The Australian dollar is continuing to gain in strength along with a rise in the price of commodities that the nation exports. Last week, the Australian dollar gained for a seventh straight day in tandem with the UBS Bloomberg Constant Maturity Commodity Index, which also climbed to a record high.
Meanwhile, a forecast issued by the Australian Bureau of Agricultural Resources Economics (ABARE) says that Australian commodity exports are tipped to surge 40 per cent during the coming financial year, led by massive growth in the minerals and energy sectors.
It said that indicators are also good for agriculture, with a 65 per cent increase in winter crop production forecast for 2008-09. Farm sector exports are predicted to rise 12 per cent to about $30 billion. The forecast, however, is dependant on good rainfall.
Commodity exports are predicted to fetch a record $212 billion in the next financial year, 2008-09. Of this figure, $178 billion is expected to materialise from the minerals and energy sector - up from $120 billion in 2007-08.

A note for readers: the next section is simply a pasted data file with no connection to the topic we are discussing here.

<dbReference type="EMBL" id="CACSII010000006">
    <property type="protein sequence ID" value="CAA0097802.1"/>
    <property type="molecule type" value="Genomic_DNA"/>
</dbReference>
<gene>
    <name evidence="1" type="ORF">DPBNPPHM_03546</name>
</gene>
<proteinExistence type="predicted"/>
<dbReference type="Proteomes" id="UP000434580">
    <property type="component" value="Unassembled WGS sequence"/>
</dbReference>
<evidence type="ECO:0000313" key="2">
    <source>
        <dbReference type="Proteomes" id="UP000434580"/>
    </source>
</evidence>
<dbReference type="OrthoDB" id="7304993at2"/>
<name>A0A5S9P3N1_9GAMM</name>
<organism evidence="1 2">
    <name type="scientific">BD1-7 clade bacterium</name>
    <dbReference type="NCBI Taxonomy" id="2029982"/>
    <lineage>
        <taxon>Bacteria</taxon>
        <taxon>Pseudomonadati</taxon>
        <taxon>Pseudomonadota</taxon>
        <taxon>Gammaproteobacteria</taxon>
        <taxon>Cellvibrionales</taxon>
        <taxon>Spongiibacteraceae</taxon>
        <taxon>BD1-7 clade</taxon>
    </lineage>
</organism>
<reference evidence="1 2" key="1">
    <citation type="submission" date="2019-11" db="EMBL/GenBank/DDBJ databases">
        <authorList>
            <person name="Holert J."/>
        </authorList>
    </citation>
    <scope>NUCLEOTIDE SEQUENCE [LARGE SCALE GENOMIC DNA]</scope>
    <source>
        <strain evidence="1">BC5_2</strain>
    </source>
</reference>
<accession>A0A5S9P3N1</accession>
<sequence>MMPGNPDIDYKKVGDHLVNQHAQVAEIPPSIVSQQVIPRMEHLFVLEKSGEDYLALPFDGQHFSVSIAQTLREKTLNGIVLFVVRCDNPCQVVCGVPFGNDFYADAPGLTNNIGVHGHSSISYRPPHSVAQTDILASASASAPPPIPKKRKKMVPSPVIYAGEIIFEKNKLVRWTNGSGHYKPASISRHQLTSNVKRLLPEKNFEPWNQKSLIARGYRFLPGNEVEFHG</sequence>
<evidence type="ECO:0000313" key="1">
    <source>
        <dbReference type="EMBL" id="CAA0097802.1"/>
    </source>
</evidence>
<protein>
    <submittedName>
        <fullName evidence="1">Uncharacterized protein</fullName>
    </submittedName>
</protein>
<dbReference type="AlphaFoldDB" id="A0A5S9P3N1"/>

Prices for coking and thermal coals, iron ore and crude oil have all risen to record highs this year, compelling Australia's central bank to raise interest rates twice since January to curb inflation. Market analysts expect the overnight cash rate target to go up by 34 basis points over the next 12 months.
According to ABARE, the Australian dollar may further extend this quarter's 4.6 per cent gain against the US dollar on the back of rising commodity exports.
It said high prices are expected to materialise because production growth for minerals and energy remained modest, even as world demand remained high. The mismatch would ensure an increase in prices, particularly for iron ore, coal, crude oil, gold and aluminium, it said.